These materials have high electrical conductivity and hence good heat dissipation, but their resistance to oxidation is so low that leads made of them form an oxide film when they are fusion-bonded to semiconductor devices or when the latter are packed with plastics. This oxide film must be removed before the leads are coated with a soldering material or soldered to the substrate of each semiconductor device. But in order to remove the oxide film, ordinary fluxes which have corrosive effects on the semiconductor device should be replaced by non-corrosive fluxes. However, non-corrosive fluxes are very ineffective and are not capable of completely removing the oxide film. Therefore, almost all semiconductor manufacturers depend on chemical treatments such as cleaning with acids to remove the oxide film. But this method has one fatal defect: it is very difficult to treat only the leg portion of leads with acid solutions and this causes problems in regard to quality control, yield and cost.

SUMMARY OF THE INVENTION

We have made varius studies to find a material that satisfies the requirements met by the conventional materials for leads on semiconductor devices and which also has high resistance to oxidation and will not form an oxide film when leads made of this material are fusion-bonded to the semiconductor device or when the latter is packaged with plastics. As a result, we have found that this object can be accomplished by a copper alloy which contains 7-15 wt% Mn, 10-30 wt% Zn, 0.2-10 wt% Ni and 0.1-3 wt% Al, and optionally, 0.2 to 3 wt% of at least one of Fe, Co and Sn, with the balance being copper and incidental impurities. The alloy satisfies all the requirements met by the conventional materials for leads on semiconductor devices and at the same time, it has so high a resistance to oxidation that it forms a minimal amount of oxide film when leads made of this material are fusion-bonded to the semiconductor device or when the latter is packaged with plastics. Therefore, no chemical treatment such as cleaning with acids is necessary before coating the lead with a solder in the final step of the fabrication of a semiconductor device, and the desired solder coat can be formed by simply using a non-corrosive flux.

We have also found that similar results can be obtained from a clad material in which the substrate is made of pure copper or a copper alloy such as phosphor bronze, Ag-, Cr-, Zr- or Fe-doped copper and the cladding or partial cladding (i.e. covering only the surface area that is to be coated with solder) is made of a copper alloy having the above defined composition. In this clad material, the substrate ensures high electrical conductivity (hence good heat dissipation) and the cladding provides high resistance to oxidation.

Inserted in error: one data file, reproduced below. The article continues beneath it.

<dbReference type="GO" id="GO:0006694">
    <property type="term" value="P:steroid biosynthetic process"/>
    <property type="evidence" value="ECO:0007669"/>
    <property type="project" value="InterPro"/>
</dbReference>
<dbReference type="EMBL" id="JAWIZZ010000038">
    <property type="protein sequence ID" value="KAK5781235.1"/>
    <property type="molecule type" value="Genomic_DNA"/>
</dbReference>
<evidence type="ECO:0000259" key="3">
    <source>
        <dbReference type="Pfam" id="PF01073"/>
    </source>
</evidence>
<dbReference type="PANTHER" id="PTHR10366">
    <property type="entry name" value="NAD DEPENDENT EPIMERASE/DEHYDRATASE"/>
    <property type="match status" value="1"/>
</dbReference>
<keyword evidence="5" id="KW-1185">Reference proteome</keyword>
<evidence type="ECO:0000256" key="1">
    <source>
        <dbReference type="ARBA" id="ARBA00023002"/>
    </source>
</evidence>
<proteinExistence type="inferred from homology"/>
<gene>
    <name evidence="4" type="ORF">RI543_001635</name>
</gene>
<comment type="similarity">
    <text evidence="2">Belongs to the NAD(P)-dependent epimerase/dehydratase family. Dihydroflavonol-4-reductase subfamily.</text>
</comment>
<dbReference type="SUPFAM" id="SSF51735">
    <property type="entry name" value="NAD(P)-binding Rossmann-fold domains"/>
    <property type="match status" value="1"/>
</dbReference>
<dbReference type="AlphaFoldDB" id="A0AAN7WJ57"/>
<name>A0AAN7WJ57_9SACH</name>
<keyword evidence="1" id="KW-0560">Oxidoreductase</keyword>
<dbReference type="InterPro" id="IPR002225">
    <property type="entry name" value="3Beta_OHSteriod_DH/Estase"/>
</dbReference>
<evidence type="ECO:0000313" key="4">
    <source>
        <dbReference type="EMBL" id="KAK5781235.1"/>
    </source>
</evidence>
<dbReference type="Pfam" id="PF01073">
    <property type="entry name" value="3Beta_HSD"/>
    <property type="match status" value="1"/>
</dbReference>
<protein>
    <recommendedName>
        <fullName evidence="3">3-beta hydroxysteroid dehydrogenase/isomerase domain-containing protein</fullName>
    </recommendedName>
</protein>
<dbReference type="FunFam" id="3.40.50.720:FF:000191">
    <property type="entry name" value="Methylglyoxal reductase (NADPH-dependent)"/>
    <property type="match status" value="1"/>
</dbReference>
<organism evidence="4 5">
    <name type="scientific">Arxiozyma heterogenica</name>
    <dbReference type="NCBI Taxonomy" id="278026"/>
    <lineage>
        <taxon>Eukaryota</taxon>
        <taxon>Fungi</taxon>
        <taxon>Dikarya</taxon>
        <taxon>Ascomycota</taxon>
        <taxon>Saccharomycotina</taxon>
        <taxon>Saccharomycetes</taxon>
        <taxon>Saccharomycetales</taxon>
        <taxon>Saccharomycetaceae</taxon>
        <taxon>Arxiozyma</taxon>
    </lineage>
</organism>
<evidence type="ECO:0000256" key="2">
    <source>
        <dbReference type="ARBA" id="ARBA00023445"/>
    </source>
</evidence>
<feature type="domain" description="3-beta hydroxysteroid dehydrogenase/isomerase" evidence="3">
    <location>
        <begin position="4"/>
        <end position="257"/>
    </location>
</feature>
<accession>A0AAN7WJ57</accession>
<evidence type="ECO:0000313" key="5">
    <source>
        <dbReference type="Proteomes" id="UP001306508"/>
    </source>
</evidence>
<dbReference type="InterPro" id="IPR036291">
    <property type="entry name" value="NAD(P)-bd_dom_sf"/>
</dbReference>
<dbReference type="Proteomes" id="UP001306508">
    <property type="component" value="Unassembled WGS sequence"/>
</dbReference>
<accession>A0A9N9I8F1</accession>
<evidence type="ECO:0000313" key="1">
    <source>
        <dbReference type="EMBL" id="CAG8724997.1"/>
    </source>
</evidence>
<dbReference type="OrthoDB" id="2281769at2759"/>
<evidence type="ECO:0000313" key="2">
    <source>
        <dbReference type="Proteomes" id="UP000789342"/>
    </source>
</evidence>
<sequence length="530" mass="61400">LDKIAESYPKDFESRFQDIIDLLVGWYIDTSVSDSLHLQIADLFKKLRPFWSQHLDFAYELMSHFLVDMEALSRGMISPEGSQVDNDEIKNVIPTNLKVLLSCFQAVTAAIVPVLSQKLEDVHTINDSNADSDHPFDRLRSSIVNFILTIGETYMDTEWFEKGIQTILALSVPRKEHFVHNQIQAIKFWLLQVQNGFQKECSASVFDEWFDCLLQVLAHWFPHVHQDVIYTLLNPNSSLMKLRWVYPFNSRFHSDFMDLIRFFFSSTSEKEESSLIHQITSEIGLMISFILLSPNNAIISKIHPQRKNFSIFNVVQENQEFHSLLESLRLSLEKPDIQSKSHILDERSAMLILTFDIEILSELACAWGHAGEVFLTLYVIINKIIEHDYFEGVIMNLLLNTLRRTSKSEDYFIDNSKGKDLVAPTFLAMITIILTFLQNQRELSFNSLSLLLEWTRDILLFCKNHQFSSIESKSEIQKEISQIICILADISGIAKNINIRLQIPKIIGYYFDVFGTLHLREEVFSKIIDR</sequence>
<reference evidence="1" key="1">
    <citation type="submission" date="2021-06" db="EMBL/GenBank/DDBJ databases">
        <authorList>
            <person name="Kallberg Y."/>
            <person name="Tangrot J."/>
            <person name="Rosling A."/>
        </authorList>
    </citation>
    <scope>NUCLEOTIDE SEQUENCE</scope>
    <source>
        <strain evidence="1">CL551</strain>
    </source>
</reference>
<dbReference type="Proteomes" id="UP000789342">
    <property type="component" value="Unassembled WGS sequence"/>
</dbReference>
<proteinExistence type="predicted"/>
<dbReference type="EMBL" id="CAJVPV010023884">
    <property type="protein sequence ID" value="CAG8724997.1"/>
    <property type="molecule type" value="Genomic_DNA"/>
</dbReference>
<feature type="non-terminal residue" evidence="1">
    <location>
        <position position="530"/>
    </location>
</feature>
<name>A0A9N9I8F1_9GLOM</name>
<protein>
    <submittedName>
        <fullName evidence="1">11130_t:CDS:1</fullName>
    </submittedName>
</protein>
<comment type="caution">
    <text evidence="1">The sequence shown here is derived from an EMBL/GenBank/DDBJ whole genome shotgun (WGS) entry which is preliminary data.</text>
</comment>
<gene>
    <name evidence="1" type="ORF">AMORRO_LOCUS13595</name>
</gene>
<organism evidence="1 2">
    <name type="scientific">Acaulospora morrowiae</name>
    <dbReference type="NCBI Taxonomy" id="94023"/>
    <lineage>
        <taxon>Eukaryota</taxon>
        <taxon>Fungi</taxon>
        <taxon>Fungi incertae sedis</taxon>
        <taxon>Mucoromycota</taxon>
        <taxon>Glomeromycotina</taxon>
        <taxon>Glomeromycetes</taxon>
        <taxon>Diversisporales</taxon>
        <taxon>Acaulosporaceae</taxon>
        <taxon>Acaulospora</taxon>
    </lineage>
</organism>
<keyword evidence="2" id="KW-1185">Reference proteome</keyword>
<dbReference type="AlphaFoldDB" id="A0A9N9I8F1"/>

DETAILED DESCRIPTION OF THE INVENTION

The present invention has been accomplished on the basis of these findings. The criticality of the composition of the respective components of the copper alloy used independently or as the cladding is hereunder described.

(a) Mn

Manganese increases the strength of the alloy and greatly inhibits the formation of an oxide film in the presence of zinc. if the manganese content is less than 7 wt%, its intended advantages are not obtained. If its content exceeds 15 wt%, difficulties arise in melting a mixture of alloying elements, and the cold workability of the resulting alloy is reduced. Therefore, the manganese content is defined to be in the range of 7 to 15wt%.

(b) Zn

As already mentioned, zinc has the ability to inhibit the formation of an oxide film in the presence of manganese. Furthermore, zinc increases the strength of the alloy and reduces casting defects because of its capability of dehydrogenation during melting. If the zinc content is less than 10wt%, its intended advantages are not obtained. If its content exceeds 30wt%, a great improvement in strength is obtained but on the other hand, the resulting alloy is very low in ductility and is not highly adaptive to working such as rolling. Therefore, the content of zinc is defined to be in the range of 10 to 30 wt%.

(c) Ni

Nickel is an element that provides increased strength and heat resistance. If its content is less than 0.2 wt%, this advantage is not obtained, and if its content exceeds 10 wt%, the resulting alloy is not highly adaptive to working such as rolling. Therefore, the content of nickel is defined to be in the range of 0.2 to 10 wt%.

(d) Al

Aluminum is effective for significant improvement of the strength and heat resistance of alloys. It also works as an effective deoxidizer during melting and helps produce a sound casting. However, if the aluminum content is less than 0.1 wt%, its desired effects are not obtained, and if its content exceeds 3 wt%, the resulting alloy is not highly adaptive to working such as rolling. Therefore, the aluminum content is defined to be in the range of 0.1 to 3 wt%.